More than 100 disability organisations sign open letter demanding better protections for disabled people affected by coronavirus pandemic.
This new revelation shows a decade of DWP failure
Why do these problems keep occuring with Disability Benefit applications, irrespective which benefit is being applied for?
Could it be that the systems lack ‘common sense’, it would appear so.
The system is adhered to rigidly, when, if common sense was applied the rigidity could be overcome.
However, the benefits system is under the direction of the DWP, a Government department and that is the problem for there is no common sense in Government, in fact, in politics completely.
UC claimants suffering deductions to pay back loans, some including the advance payments due to the length of UC starting from the closure of the old benefits.
Please advise me, that in this age of new technology, can not an existing benefit payment be continued to be paid until UC is ready to commence.
If this were so then there would be no lack of payment as the transfer from a persons old benefits to UC would be seamless.
However, this would need common sense and a desire to be a responsible organisation, unfortunately, something, it appears, sadly lacking within the DWP.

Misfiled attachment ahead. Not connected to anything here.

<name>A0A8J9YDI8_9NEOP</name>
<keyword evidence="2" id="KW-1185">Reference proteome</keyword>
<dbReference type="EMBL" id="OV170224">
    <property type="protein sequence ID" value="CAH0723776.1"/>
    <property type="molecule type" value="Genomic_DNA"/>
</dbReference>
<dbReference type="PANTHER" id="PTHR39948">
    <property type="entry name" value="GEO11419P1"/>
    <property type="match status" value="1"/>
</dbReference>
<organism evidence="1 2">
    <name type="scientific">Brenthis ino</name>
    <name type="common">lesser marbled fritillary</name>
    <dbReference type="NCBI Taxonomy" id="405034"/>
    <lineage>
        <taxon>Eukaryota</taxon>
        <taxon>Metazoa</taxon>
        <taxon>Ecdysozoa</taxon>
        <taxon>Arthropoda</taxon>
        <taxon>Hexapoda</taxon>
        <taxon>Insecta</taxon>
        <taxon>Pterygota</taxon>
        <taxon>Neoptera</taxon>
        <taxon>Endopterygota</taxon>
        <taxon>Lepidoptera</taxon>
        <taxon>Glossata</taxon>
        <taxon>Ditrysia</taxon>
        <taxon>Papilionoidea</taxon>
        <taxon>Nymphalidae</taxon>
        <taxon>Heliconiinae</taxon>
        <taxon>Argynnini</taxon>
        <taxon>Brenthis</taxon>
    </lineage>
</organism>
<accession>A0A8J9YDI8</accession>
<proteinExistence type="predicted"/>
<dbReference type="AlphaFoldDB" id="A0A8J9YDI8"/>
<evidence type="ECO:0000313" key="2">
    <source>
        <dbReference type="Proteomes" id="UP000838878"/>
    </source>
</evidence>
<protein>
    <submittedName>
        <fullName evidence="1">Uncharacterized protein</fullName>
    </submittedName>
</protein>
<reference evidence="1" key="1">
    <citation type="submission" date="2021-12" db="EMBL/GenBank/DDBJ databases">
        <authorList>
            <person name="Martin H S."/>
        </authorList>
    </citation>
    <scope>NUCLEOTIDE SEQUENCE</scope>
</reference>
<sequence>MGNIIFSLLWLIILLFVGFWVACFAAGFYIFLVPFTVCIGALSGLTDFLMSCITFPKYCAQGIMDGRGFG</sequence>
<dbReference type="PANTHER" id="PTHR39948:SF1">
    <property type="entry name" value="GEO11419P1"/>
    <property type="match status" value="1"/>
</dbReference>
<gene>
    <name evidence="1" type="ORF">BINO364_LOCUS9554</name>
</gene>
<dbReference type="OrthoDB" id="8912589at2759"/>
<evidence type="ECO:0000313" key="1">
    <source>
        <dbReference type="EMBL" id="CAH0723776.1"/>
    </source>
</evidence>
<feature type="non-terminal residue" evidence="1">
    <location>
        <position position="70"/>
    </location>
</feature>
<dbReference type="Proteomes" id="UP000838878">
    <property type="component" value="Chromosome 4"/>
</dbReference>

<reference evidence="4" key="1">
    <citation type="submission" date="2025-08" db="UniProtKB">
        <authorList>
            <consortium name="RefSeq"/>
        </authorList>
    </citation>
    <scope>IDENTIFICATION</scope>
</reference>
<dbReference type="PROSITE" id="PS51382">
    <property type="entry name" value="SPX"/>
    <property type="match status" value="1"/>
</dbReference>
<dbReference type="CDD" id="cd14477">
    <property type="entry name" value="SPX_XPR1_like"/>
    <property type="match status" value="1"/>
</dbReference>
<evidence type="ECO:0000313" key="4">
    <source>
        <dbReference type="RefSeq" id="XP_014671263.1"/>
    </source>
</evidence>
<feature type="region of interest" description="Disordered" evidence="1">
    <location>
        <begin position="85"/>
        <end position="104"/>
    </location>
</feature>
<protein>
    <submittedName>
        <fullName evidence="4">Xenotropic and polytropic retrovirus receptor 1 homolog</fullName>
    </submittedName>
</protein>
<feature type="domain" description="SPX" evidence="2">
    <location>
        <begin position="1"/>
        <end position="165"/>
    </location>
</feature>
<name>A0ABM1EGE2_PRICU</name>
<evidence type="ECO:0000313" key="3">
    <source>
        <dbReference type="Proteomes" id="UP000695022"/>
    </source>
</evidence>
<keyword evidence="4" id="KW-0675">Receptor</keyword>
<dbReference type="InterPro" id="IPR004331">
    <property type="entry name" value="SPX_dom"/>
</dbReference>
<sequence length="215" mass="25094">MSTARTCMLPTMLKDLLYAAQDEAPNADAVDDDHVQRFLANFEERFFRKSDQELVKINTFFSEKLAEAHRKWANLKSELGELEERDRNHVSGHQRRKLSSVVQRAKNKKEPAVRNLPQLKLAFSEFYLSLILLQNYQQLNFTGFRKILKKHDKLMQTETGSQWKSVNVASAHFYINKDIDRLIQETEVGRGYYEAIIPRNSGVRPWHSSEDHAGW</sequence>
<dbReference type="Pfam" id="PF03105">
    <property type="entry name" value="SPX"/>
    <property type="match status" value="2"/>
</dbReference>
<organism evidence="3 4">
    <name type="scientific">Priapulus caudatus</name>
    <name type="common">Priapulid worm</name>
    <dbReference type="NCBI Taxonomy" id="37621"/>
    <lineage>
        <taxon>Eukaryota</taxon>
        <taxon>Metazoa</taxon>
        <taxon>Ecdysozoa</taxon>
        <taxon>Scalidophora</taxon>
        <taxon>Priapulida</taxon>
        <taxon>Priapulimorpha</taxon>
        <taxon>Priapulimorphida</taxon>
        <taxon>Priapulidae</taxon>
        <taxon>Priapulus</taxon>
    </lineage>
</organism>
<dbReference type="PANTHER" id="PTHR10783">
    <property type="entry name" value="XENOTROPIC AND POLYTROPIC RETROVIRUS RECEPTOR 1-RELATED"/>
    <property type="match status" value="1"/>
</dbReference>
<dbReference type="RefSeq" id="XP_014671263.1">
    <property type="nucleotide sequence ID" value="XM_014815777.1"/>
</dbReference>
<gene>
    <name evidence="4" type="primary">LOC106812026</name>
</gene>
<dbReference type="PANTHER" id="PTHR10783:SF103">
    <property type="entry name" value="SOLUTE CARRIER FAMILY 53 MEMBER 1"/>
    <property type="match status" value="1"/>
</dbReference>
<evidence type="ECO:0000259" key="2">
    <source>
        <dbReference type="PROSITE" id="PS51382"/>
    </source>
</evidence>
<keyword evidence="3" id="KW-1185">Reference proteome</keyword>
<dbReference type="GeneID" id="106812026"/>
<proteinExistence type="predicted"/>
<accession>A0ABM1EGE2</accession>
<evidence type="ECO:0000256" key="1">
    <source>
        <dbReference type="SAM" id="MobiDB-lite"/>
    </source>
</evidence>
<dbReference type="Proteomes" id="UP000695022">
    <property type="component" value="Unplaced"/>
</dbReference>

Is this another Government Benefit disaster waiting to happen, for while the theory sounds sound the practical aspects never appear to go right for the benefit claimants.
Is this just accidental or is it Government policy?
The DWP are continually stating that these new benefits are better than the old ones, but where is the proof.
There are many stories where the new benefits appear not to be good, be they ESA (Employment & Support Allowance), PIP (Personal Independence Payment) and now UC (Universal Credit), ranging from the assessment processes and then the beginning of payments.
We are told that the majority of claimants are OK with the new benefits, but how is this known for are they going to come forward and state this, but maybe when things go wrong the claimants may object.
However, do all the claimants advise when they are not happy, but just put up with it.
In my experience in dealing with Local Authorities many who are not happy do not complain for numerous reasons, they cannot be bothered, do not know how to, think it will be a waste of time, perhaps do not have the time, some will feel they will be treated worse if they complain and many other reasons.
So just looking at the percentage who come forward to state they are not happy is not an accurate record. But unfortunately, it is the only record or the only record that is recognised.
Now do we have to assume Governments and Government departments are always telling the truth, when it has been proved that there are instances when they are not.
Quite a few of the population are fearful of Authorities and will therefore never complain.
What we need to do is work from the premise that things will go wrong and not that they will not.
People are treated like ‘cattle’, where what is done for one will be done for everyone, but people are different and maybe different from one day to another and in many instances different through the day and night.
Systems need to be based on ‘person-centred’ principles and not on ‘institutional’ principles, but it is easier for systems to be based on the latter, rather than the former and maybe more cost effective.